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Truck may not have braked in deadly Fla. crash

Evidence suggests that a tractor-trailer never braked before it rear-ended a car full of siblings and shoved it into a school bus on a highway, state troopers said.
Barbara Mann is consoled at the scene of a three-vehicle crash south of Lake Butler, Fla., where her adopted children were killed on Wednesday.
Barbara Mann is consoled at the scene of a three-vehicle crash south of Lake Butler, Fla., where her adopted children were killed on Wednesday.Tracy Wilcox / The Gainesville Sun via AP
/ Source: The Associated Press

Evidence suggests that a tractor-trailer never braked before it rear-ended a car full of siblings and shoved it into a stopped school bus on a rural highway, killing all seven children in the car, state troopers said.

Authorities were looking into whether the truck had a mechanical failure or whether its driver was tired or talking on a cell phone, among other possibilities, Florida Highway Patrol spokesman Lt. Mike Burroughs said. Also, a sample of 31-year-old Alvin Wilkerson’s blood will be tested for alcohol, Burroughs said.

“We want to know why he didn’t see a big, large school bus,” Burroughs said.

The grandfather of the siblings, who are adopted and ranged in age from 1 to 15, died after Wednesday’s crash.

William Scott, 62, “had a massive heart attack tonight over all this,” the children’s mother, Barbara Mann, told CNN. “I can’t deal with it.”

The siblings — the only people in the car — were two miles from home after school when they stopped behind the bus on the highway, where the speed limit is 60 mph.

Fire destroyed car
After the wreck, the car and the truck caught fire. Nothing remained of the car but ashes, Union County Sheriff Jerry Whitehead said. The bus ended up 200 feet from where it was struck, facing the opposite direction.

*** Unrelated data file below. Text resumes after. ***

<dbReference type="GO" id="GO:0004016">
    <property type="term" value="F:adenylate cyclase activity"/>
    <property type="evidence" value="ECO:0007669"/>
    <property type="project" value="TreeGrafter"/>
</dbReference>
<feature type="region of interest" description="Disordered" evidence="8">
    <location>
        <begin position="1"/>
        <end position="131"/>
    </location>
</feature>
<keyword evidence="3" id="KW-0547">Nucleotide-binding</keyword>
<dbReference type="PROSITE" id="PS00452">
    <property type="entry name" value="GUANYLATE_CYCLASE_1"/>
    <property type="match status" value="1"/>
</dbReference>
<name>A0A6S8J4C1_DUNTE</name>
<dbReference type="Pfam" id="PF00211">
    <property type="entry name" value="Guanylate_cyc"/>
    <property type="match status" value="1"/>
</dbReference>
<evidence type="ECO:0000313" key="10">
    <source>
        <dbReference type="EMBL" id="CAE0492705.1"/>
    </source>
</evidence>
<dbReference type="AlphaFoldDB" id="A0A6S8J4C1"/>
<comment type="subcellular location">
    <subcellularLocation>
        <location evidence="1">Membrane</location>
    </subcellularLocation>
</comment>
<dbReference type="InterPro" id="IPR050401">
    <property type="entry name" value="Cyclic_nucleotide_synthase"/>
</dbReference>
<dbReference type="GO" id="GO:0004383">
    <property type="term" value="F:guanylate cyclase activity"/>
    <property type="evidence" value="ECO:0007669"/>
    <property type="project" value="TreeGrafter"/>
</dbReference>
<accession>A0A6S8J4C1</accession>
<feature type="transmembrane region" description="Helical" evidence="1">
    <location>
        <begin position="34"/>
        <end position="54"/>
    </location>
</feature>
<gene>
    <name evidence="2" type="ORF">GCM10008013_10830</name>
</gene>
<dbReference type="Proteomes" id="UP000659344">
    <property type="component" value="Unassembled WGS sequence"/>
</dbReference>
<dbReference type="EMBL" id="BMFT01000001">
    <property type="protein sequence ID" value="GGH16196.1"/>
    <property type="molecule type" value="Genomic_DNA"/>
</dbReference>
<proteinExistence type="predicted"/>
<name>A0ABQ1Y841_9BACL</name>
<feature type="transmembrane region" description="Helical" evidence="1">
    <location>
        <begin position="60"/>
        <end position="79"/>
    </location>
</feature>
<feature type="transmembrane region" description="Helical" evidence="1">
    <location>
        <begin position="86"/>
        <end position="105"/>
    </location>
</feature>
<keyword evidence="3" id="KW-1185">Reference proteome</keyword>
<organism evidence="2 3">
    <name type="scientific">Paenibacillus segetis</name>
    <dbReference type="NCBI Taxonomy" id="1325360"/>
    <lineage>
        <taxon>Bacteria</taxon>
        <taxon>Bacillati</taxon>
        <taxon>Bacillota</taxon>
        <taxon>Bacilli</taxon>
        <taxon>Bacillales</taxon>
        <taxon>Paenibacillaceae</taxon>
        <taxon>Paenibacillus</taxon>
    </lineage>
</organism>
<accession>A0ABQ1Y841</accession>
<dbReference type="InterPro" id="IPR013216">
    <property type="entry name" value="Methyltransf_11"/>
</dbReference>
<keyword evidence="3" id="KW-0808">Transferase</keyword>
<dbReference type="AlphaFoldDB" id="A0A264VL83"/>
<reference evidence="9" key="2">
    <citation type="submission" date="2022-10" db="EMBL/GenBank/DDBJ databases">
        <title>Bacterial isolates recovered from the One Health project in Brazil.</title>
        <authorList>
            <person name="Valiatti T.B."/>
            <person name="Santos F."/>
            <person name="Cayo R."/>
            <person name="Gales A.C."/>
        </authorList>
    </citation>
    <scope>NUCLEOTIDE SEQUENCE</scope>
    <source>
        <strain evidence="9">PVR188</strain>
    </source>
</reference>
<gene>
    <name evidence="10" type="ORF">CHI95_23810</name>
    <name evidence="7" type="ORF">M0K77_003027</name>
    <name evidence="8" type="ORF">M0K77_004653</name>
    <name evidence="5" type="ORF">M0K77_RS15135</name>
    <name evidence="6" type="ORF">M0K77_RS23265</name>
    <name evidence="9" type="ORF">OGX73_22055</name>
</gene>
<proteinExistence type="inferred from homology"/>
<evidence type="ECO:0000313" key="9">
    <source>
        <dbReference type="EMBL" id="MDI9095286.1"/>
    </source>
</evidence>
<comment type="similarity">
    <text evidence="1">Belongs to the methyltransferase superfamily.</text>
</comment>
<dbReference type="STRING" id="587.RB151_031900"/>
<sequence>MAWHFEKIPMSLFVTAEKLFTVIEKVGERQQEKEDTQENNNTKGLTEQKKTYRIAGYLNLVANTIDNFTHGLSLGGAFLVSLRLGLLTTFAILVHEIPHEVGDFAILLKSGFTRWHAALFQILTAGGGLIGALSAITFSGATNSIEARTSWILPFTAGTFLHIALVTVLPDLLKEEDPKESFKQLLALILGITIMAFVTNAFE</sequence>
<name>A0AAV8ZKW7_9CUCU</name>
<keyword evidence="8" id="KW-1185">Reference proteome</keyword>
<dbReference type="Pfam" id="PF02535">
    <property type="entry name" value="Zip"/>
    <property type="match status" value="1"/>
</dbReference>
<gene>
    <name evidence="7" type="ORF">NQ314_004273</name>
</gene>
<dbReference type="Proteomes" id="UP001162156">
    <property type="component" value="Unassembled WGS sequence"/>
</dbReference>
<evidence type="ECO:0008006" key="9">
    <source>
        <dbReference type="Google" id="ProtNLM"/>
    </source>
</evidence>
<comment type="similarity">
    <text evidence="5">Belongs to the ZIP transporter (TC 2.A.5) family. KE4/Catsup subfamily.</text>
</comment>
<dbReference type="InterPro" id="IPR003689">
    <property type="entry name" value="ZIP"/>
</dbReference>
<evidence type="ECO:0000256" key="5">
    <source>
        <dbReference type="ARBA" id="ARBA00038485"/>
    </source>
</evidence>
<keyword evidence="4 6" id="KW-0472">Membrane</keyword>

“It was horrible. People were screaming, children were wandering around, two were laying (in) the middle of the road,” said Joy Clemins, who lives nearby. “It is like they were walking around in a dream.”

Wilkerson, the bus driver and all nine students aboard the bus were injured. At least six victims remained hospitalized Thursday.

The car was being driven by a 15-year-old sister who had only a learner’s permit and was at the wheel illegally.

“Even though she was an underage driver, it’s my understanding she did not cause the accident,” her aunt Tina Mann told CNN. “The same thing would have happened had there been an adult in the car with her. We’d just have one more death in the family.”

Tina Mann said her niece had dropped off another child and was taking her siblings home to get ready to go to church.

Family and friends gathered Thursday around a campfire at the siblings’ home at the end of a dirt road. A swing set sat empty in the front yard.

A woman who declined to give her name said relatives didn’t want to talk Thursday. A sheriff’s deputy then asked reporters to leave.

Authorities identified the siblings as 15-year-old driver Nicki Mann; Elizabeth Mann, 15; Johnny Mann, 13; Heaven Mann, 3; Ashley Kenn, 13; Miranda Finn, who was 8 or 9; and Anthony Lamb, who was 1.

Regular driver
High school sophomore Tara Brown said Nicki Mann was her best friend and that she came to the school to pick up the children every day.

Three students from the bus were in serious condition and two were in good condition, hospital officials said Thursday. The bus driver was also hospitalized in stable condition.

Hours after the accident, residents flocked to evening services at First Baptist Church. “Union County is going to need, in the days and weeks and months ahead, a lot of hope,” James Croft told about 30 people.

The National Transportation Safety Board will investigate the accident.

Wilkerson had a valid commercial driver’s license, according to the state Department of Highway Safety and Motor Vehicles. He was cited in 2000 for driving with a suspended license and was twice cited for operating a vehicle in unsafe condition, in 2000 and 2001.

Details were not immediately available, according to state officials.